If you look at the human body, there are only a few special parts of it that move as quickly as thought, and with enough variation to reflect a large variety of thoughts.  The tongue and the fingers are the primary examples.  Fingers can play notes on a piano about as quickly as a pianist can think of them.  The fastest piano players are playing as fast as people can hear.  This can be demonstrated by speeding up an Art Tatum solo- it becomes literally overwhelming.

Now we have a way of thinking about language.  Language is something people can do to use the tiny part of physical reality that we have the power to manipulate at the speed of thought in order to invoke illusions of all the other manipulations of reality that we can only achieve very slowly and with a lot of work.  It is what we call a “hack” in Silicon Valley culture.

A few flicks of the tongue and excitations of the vocal chords, and you can blurt out “Giant amethyst octopus.”  Compare that with the decades of work it would take to realize the creature in reality. 

A symbol is a trick for the sake of efficiency.  It lets the brain express thoughts to others about as fast as they are experienced, without all the work of realizing changes to physical reality.   Symbolism turns the part of the universe we can control, like the tongue, into an invoker of the rest of the universe, and all possible universes, that we cannot control in haste. 

Now consider Virtual Reality.  Not as it exists today, but as it might exist someday.  Suppose someday there are user interfaces for creating fresh stuff in VR that work as well, and as quickly, as musical instruments do today.  Maybe they even feel like musical instruments.  Maybe there will be a virtual saxophone-like thing you can pick up in an immersive Virtual World.  Maybe you’ll have to wear special glasses and gloves to see and feel it, or maybe there will be other gadgets that do the trick.  Pick it up, learn to finger it and blow, and it will spin out virtual octopus houses and worlds of other fantastic things with the ease and speed that a saxophone can spin out musical notes today.

This will be a new trick in the repertory of the species, a new twist in the human story.  The same parts of your body that were used to make language possible will be leveraged to make the very stuff of experience, not symbolic references to hypothetical experiences. 

True, it will take years to learn how to play things into existence, just as it takes years to learn to speak a language.  But the payoff will be tangible.  Other people will experience what you breathed into being.  Your spontaneous inventions will be objectively there, shared to the same degree that perception of a physical object is shared.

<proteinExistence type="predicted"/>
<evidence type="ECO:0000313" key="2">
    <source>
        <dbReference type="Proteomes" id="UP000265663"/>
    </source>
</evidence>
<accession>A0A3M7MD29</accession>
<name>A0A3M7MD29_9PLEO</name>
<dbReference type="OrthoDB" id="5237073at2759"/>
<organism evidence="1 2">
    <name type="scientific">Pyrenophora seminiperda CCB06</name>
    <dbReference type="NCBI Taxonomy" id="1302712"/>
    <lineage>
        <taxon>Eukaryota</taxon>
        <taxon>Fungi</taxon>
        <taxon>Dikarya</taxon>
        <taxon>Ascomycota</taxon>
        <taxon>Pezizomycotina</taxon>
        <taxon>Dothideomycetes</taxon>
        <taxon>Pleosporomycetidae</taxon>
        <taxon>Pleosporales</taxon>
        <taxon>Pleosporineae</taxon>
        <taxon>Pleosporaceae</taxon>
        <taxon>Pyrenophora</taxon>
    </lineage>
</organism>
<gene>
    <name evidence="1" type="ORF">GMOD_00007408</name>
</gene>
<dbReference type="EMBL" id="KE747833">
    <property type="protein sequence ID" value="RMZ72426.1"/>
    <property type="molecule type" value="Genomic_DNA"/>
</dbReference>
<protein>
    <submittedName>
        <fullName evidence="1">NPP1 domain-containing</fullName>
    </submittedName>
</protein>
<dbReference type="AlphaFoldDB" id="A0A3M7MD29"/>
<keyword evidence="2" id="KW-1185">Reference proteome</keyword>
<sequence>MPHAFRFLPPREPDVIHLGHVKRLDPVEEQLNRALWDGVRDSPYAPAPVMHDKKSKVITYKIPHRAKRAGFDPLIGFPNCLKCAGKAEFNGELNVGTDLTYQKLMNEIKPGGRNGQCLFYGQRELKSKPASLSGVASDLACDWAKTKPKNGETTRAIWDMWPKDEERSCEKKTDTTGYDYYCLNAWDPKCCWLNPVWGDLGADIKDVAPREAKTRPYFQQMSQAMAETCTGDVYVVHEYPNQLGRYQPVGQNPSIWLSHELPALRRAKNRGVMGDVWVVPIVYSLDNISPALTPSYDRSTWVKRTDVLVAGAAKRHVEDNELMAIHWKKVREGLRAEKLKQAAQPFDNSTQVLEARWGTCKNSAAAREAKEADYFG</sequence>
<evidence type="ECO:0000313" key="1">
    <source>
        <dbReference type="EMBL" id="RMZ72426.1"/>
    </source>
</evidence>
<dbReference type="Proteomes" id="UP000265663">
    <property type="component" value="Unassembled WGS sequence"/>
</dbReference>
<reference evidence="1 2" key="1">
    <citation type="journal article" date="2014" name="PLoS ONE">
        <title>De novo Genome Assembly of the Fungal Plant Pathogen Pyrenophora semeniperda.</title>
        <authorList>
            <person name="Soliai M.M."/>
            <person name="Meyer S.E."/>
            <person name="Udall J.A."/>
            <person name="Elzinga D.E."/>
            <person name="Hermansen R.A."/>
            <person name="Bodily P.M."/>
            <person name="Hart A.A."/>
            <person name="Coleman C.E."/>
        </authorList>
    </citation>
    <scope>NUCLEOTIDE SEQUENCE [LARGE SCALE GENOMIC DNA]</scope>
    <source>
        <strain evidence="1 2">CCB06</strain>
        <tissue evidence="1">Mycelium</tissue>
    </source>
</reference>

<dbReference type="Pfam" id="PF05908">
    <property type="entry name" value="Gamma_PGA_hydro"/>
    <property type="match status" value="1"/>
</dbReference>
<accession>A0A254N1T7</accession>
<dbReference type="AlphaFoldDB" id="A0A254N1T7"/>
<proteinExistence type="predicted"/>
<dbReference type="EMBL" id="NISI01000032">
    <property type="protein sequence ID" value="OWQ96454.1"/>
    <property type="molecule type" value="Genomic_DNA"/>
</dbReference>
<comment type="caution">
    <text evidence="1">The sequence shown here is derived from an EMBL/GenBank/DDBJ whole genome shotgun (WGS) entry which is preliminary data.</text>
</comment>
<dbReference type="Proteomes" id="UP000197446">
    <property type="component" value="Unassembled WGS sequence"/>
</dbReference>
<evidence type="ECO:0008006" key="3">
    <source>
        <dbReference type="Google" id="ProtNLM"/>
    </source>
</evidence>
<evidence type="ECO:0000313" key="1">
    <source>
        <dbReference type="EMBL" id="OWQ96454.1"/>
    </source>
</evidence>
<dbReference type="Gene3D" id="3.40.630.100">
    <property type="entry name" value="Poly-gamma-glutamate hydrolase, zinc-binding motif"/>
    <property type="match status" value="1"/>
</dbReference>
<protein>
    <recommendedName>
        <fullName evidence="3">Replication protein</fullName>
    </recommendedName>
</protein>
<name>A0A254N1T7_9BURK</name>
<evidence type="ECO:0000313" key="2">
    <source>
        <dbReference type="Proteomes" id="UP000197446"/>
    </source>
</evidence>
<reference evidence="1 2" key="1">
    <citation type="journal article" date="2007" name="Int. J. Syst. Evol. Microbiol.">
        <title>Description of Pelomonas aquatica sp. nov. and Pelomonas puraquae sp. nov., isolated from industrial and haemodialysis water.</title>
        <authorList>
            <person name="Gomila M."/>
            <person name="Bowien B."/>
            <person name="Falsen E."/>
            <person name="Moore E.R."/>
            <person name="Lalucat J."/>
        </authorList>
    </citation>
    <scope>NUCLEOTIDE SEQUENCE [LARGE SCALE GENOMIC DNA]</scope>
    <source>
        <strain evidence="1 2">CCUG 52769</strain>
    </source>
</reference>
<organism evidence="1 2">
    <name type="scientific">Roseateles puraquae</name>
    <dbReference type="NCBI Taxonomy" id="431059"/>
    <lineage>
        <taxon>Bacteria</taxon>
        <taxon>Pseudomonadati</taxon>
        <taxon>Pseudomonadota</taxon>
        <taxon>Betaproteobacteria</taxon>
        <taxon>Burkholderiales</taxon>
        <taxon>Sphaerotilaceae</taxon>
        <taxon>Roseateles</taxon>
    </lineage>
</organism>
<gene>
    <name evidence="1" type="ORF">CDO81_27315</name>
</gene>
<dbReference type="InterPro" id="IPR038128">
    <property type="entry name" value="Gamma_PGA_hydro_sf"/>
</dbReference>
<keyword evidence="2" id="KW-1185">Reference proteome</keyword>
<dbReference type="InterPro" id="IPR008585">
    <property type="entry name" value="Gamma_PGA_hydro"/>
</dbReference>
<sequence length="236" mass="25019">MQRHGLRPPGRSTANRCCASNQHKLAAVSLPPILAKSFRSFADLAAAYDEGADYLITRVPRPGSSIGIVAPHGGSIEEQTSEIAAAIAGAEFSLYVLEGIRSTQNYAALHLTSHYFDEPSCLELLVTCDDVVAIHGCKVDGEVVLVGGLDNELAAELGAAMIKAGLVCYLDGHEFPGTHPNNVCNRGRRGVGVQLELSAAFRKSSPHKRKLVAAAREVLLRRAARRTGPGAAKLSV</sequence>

Remember, I’m talking about the good quality immersive virtual worlds of the future, not the cartoon world on a screen you might see today in a service like Second Life.  And it would have to include that expressive reality-emitting saxophone or other Protean tools, and it is an unknown whether these tools can be created or not.

But suppose it can be done.  Then Virtual Reality would combine some of the qualities of physical reality, of language, and of innocent imagination, but in a completely new way. 

Virtual Reality will be like imagination in that it will engender unbounded variety.  It will be like physical reality in that it will be objective and shared.  And it will be like language because adults will be able to be expressive with it at a speed that is at least comparable to the speed of thought.  It will be, take a deep breath, a shared, waking state, intentional, communicative, collaborative, dream.

Put another way, VR will make it possible to extend the magic of earliest childhood into adulthood.  It will be the technological expression of Bachelardian neoteny.

The illusions of childhood would no longer be false.  Practical activity would become numinous. 

The guru visits a planet of civilized cephalopods

Let’s suppose that I had the opportunity to travel in a spaceship to a planet run by cephalopods.  Perhaps they would have booked me to give a lecture about Virtual Reality.

I would be set up with my aquatic public address system at the rim of the lecture pool, and start my talk.

The tentacled audience would listen attentively to my tales of Turing and the Hive Mind, wondering at the follies of the weird, confused planet of primates I come from.  They would remain entranced until I got to the part about Post-symbolic communication.  At that point, they would be confused.

The hip kids in the back of the pool would start morphing to each other.  It would be clear that I had nothing to offer them.  They were born with the expressive advantages of Virtual Reality already built in to their bodies.


I am now finally ready to challenge the romanticism of Cybernetic Totalism.  Its appeal rests largely on a sense of manifest destiny about a far horizon to attack, which is the quest for ever-greater meta-ness, culminating in the Singularity.  Now I offer an alternative. 

The quest for post-symbolic communication can be thought of as a competitive idea, taking on the Singularity.  It will be a more vivid, colorful, entrancing, and meaningful path to follow, because it based on experience instead of abstract achievement.  It is sensual instead of nerdy. 

You can find traces of the beginnings of Post-symbolic communication already appearing in the most fun aspects of the digital world.  The kooky visuals in Second Life, the weird digital sculptures at Burning Man, the way human beatboxers use their mouths to mimic the outputs of synthesizers…  These are early signs of people turning into cephalopods.

We can compare the two ideas about the future in the context of “ramps” of progress.   Such a ramp is a visualization of the idea, mostly associated with Western culture, that the future will be better than the past, that civilization is ascending a ramp of some kind to its betterment.

The most familiar is the ramp of progress.  As you ascend it, technology improves in terms of raw powers and specifications.  The invention of fire and the wheel were early, low altitude milestones, moon missions and genomics were more recent ones, and in the future we might finally enjoy flying cars.